I’m a long distance hiker from the San Francisco Bay Area who is also passionate about relationships and interconnection. In 2016, I completed a solo thru-hike of the Appalachian Trail. To help other young women embark on their own personal transformation journeys, I hiked 2,300 miles of the Pacific Crest Trail in 2018 to fundraise for girl empowerment nonprofits. 100% of what we raised during my six-month hike directly supported three women-run organizations that teach girls self-respect, bravery and camaraderie in the outdoors. Experience my journey through my YouTube channel.
In the great scheme of things, you don’t actually have much time on this earth with the people you love. So love them hard and love them fiercely, because this moment is really all there is.
Once upon a time, before Uber and Lyft, there was a FREE method of car-sharing based solely on trust, kindness and curiosity. Hitchhiking isn’t for everyone, but it’s taught me one of the most important lessons of my life—that you can choose rational caution over irrational fear when making decisions and taking risks.
2,100 miles down, 500 to go! Flip-flopping (a.k.a. hiking a long trail in large, non-contiguous sections) is a style of thruhiking that really works for me because I like doing things my own way. However, flip-flopping does have its drawbacks…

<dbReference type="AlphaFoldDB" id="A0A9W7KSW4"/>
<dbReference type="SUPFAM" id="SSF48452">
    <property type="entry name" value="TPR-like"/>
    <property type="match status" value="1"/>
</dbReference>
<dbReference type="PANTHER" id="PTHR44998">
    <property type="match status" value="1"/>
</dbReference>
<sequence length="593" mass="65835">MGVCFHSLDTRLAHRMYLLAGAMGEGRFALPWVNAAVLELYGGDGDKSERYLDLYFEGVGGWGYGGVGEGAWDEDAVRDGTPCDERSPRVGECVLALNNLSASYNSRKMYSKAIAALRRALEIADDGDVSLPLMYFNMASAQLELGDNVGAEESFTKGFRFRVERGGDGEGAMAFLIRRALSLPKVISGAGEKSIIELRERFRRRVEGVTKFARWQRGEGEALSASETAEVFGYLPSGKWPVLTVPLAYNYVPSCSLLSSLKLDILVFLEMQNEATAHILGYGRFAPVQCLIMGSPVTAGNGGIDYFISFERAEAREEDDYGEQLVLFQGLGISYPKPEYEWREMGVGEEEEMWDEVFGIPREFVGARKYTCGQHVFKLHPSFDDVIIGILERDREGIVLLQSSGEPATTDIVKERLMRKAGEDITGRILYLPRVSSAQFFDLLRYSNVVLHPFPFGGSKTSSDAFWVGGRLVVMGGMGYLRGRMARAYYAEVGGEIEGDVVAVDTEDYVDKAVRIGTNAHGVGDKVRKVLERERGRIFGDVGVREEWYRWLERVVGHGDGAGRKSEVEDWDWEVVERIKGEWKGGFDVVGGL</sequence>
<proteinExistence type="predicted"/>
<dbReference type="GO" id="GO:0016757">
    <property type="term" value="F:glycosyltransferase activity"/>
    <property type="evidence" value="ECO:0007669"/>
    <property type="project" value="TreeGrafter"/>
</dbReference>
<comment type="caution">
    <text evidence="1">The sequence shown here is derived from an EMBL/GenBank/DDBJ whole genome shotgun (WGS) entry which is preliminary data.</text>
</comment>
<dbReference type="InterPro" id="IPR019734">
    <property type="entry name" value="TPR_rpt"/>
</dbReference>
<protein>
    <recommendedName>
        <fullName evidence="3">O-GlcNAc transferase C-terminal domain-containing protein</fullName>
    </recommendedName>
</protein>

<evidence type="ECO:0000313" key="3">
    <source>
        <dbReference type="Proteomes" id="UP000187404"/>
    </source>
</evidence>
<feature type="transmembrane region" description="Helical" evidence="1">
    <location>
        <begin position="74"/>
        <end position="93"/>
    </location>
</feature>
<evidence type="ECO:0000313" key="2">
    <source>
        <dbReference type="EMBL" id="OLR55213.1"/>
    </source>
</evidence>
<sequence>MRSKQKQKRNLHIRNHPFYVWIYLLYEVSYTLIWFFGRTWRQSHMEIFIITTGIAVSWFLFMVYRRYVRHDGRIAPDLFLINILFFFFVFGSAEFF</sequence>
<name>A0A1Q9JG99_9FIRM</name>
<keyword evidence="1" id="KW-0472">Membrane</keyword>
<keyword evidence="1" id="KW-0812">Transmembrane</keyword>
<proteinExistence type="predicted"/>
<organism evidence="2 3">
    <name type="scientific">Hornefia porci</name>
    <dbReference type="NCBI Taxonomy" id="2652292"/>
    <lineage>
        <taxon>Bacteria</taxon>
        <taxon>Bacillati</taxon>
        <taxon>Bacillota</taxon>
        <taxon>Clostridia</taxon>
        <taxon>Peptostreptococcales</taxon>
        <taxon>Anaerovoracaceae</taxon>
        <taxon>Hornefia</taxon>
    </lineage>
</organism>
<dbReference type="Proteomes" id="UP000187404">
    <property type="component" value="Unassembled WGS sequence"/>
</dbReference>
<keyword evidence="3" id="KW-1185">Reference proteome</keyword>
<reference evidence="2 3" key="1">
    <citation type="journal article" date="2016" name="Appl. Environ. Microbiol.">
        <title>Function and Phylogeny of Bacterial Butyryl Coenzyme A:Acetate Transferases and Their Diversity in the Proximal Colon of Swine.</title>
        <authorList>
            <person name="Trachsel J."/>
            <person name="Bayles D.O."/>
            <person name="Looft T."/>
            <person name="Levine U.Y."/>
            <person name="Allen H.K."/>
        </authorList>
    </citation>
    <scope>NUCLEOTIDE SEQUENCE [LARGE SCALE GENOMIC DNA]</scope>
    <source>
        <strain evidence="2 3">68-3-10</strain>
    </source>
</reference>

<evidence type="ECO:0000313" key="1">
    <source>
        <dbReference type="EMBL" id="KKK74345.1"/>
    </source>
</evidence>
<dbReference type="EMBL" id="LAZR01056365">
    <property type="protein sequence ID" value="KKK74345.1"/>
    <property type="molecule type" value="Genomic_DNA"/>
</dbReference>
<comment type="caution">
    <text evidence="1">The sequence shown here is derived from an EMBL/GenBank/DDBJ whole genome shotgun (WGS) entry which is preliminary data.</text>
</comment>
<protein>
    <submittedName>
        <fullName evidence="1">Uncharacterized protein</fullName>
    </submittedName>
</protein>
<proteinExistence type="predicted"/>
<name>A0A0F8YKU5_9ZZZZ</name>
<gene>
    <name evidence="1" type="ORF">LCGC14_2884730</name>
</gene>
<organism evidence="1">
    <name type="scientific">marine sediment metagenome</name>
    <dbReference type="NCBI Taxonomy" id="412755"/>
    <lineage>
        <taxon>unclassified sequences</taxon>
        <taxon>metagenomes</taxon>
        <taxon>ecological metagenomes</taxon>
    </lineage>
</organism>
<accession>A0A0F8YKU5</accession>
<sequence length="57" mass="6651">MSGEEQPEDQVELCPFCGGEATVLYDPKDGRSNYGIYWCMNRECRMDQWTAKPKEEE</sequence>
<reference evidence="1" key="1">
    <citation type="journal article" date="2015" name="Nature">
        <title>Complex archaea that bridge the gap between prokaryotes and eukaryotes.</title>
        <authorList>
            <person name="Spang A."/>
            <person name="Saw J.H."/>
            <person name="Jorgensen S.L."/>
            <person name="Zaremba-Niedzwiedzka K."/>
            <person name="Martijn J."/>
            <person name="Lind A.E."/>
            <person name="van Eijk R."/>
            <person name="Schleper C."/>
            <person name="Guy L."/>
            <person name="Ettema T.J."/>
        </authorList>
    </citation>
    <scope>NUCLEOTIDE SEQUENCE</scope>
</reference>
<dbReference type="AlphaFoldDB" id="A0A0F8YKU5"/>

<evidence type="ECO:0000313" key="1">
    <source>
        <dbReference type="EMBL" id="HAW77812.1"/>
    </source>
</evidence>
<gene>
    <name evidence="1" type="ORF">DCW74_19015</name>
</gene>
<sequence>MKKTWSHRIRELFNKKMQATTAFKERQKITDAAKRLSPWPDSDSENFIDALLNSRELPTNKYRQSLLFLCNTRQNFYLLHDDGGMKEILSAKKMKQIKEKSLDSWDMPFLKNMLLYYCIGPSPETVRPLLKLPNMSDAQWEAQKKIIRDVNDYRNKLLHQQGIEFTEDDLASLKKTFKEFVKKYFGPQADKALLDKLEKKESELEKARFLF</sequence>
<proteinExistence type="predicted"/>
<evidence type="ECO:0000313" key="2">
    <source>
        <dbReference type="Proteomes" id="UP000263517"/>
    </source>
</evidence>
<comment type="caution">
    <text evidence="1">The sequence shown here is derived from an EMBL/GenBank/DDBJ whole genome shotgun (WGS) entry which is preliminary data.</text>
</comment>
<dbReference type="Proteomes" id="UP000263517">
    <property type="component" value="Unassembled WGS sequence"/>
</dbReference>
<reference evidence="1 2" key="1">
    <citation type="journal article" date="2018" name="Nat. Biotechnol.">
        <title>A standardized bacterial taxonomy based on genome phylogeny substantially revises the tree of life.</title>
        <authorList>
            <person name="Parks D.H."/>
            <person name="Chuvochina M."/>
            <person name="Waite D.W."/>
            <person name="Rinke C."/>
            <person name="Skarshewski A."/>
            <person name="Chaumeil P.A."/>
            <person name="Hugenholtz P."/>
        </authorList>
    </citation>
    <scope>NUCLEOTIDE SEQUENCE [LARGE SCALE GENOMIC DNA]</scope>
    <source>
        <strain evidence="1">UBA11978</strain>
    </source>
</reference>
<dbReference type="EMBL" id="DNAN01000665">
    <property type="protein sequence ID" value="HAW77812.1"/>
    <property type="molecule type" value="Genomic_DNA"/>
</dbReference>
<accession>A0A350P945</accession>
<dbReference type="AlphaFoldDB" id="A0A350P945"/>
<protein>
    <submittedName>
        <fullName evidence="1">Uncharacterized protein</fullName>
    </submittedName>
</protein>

Back in May, after walking almost 800 miles north on the PCT from the Mexico border, I got to the base of Mount Whitney during a snowstorm. Realizing that a Whitney ascent wasn’t going to happen for me then, I sat in my tent and cried. The next day, I bailed out of the High Sierra, vowing that I would come back to do the John Muir Trail section (which extends from Yosemite to Mount Whitney) in the summer. I was determined to finish hiking my home state atop Mount Whitney, the tallest mountain in the contiguous United States. The mountain had evaded me once but it was going to happen, dammit…
When you’re working towards a big goal, you will inevitably experience trials and tribulations. Life doesn’t always go your way—and that’s a good thing. If it did, you wouldn’t innovate and grow. You wouldn’t appreciate the little victories nearly as much. So this is just a reminder that whatever you’re struggling with right now on your path is part of a bigger story. Zoom out and take a deep breath. You’ll make it through.